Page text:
Apple v Samsung DownUnder

At (Foss Patents‘) last count, the war between Apple and Samsung now ranges across 4 continents and 11 different courts in 9 countries. (For the start of the war, start here.)

As of yesterday, one of those countries is Australia where, on Apple’s application for an interlocutory injunction, in return for an undertaking as to damages Samsung gave undertakings:

  1. Until the determination of this proceeding or further order of the Court, the respondents and each of them, by themselves, their servants or agents or otherwise, without admission of liability will not without the licence of the first applicant, import, promote, offer to supply, supply, offer for sale or sell in Australia the Galaxy Tab 10.1 device the subject of paragraph 3 of the affidavit of Reginald Leones affirmed 28 July 2011.
  2. Until the determination of this proceeding or further order of the Court, the respondents will on the provision of suitable confidentiality undertakings, provide to the solicitors for the applicants 3 samples of the version of the Galaxy Tab 10.1 device intended for launch in Australia at least 7 days prior to the date of intended distribution to sales channels for the purpose of review and analysis.
  3. Until the expiration of the 7 day period referred to in paragraph 2 above, without any admission of liability, the respondents and each of them, by themselves their servants or agents will not:
(a)     advertise;
(b)	seek expressions of interest from consumers in relation to;
(c)	sell;
(d)	authorise or facilitate the advertisement by third parties of; or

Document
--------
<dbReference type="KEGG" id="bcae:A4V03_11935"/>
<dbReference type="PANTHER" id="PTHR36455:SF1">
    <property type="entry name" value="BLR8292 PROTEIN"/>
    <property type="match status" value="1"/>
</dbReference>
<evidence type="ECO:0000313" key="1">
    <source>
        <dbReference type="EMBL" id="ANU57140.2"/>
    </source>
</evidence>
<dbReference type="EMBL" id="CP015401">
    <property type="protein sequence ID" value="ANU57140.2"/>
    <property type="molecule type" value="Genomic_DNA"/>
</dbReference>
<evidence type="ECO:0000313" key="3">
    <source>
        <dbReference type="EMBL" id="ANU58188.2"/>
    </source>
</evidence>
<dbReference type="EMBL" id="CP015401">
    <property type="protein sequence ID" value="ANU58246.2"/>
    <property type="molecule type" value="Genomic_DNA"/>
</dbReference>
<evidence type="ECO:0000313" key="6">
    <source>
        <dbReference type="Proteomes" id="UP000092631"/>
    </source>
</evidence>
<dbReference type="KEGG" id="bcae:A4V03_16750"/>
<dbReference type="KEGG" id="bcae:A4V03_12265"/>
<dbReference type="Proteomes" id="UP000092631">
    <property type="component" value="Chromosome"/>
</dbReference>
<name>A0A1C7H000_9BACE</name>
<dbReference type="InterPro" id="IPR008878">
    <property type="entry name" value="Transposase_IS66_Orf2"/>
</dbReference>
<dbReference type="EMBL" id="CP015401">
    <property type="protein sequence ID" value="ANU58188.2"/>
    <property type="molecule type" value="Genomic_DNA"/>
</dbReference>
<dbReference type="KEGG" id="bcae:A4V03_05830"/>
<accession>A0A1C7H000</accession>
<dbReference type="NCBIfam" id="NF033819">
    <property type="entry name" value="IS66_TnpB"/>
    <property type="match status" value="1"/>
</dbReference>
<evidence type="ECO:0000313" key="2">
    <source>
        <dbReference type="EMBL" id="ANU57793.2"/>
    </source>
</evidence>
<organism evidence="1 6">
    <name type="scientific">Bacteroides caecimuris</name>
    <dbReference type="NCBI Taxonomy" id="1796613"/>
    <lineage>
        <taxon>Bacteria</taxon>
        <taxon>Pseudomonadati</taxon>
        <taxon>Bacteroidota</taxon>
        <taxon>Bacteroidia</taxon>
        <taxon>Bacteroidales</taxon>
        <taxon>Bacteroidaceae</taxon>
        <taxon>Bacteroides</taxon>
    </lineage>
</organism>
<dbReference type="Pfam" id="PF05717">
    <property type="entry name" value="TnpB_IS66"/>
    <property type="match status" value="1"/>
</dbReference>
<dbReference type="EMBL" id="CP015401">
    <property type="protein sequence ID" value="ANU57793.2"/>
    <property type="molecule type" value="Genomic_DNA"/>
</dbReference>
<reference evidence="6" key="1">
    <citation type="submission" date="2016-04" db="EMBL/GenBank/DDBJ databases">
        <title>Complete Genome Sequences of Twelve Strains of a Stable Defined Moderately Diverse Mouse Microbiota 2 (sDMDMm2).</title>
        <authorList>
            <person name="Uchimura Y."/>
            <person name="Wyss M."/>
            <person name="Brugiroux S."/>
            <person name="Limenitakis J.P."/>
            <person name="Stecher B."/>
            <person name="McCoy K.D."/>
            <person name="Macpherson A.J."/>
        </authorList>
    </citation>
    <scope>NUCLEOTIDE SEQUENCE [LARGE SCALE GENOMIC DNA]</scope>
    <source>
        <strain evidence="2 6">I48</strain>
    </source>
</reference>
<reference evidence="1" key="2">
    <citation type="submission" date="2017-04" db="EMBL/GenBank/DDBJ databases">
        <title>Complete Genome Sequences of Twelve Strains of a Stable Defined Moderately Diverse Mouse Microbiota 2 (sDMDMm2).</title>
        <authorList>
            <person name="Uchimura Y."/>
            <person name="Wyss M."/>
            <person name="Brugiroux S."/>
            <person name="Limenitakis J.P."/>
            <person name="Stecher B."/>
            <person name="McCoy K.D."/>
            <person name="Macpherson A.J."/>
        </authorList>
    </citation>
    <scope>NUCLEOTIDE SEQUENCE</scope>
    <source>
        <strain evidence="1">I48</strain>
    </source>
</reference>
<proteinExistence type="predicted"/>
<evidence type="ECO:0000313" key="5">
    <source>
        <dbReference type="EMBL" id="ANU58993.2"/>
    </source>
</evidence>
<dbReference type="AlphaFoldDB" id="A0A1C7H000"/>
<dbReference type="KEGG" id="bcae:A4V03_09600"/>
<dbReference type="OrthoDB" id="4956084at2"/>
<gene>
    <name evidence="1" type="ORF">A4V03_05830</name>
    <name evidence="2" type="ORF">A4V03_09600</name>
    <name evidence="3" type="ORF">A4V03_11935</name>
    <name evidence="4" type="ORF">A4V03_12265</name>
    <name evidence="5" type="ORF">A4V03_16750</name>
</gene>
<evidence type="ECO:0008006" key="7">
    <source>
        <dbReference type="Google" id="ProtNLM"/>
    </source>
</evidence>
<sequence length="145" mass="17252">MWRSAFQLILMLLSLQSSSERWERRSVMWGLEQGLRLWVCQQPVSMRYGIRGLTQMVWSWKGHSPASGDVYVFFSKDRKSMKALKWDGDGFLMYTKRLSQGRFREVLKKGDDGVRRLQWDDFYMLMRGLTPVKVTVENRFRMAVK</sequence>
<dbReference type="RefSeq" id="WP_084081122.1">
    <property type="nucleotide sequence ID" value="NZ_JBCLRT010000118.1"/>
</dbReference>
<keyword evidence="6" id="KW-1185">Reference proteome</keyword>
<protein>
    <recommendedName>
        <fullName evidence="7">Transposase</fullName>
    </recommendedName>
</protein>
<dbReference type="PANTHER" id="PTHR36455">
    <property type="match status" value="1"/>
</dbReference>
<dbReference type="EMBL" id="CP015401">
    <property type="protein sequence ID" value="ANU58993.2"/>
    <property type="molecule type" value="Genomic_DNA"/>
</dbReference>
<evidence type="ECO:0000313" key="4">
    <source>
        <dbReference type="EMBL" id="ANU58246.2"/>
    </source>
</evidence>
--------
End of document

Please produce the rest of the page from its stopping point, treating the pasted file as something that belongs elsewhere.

(e)	otherwise supply to consumers,
the device referred to in paragraph 2 above.

At least as reported in the media here, Apple’s claim doesn’t appear to be relying on trade dress but, rather, the more concrete rights conferred by patents. According to the Sydney Morning Herald, the patents in dispute are:

Standard Patents
- 2008201540: List scrolling and document translation, scaling, and rotation on a touch-screen display
- 2005246219: Multipoint touchscreen
- 2007283771: Portable electronic device for photo management
- 2009200366: List scrolling and document translation, scaling, and rotation on a touch-screen display
- 2007286532: Touch screen device, method and graphical user interface for determining commands by applying heuristics
Innovation Patents
- 2008100283: List scrolling and document translation, scaling, and rotation on a touch-screen display
- 2008100372: Electronic device for photo management
- 2009100820: Unlocking a device by performing gestures on an unlock image
- 2008100419: Unlocking a device by performing gestures on an unlock image
- 2008101171: Portable electronic device for imaged-based browsing of contacts

The Court would have required an undertaking as to damages as part of the price for awarding an interlocutory injunction pending trial if it had been pressed to decide the application.

Samsung subsequently issued a press release claiming in effect that it’s all a misunderstanding and it was never going to release the US version of its Galaxy Tab 10.1.

From the perspective of a US patent lawyer, Samsung’s position looks pretty weak. On the other hand, Patentology thinks Samsung hasn’t conceded much and has the upper hand.

Samsung is making a special version of the Galaxy Tab for Australia?

  • http://blog.patentology.com.au Patentology (Mark Summerfield)

    I think you’ll find that Florian Mueller (FOSSPatents) is German, and not a lawyer (self-described ‘IP activist-turned-analyst’).

    And of course Samsung has not announced a specific launch date or time frame — they just undertook not to do this kind of thing until at least seven days after providing the three product samples to Apple.  They are pretty much constrained by their agreement not to do anything that might be construed as promoting the product.  Although, it has to be said that Apple is doing a pretty good job of that for them!

    • http://ipwars.com iWarwick

      Well, it will definitely be interesting to see what happens. One can’t expect that Apple has gone to war against one of its major suppliers only to back down meekly especially as Samsung seems to be attacking the core of Apple’s tech darling status: the iPhone and iPad.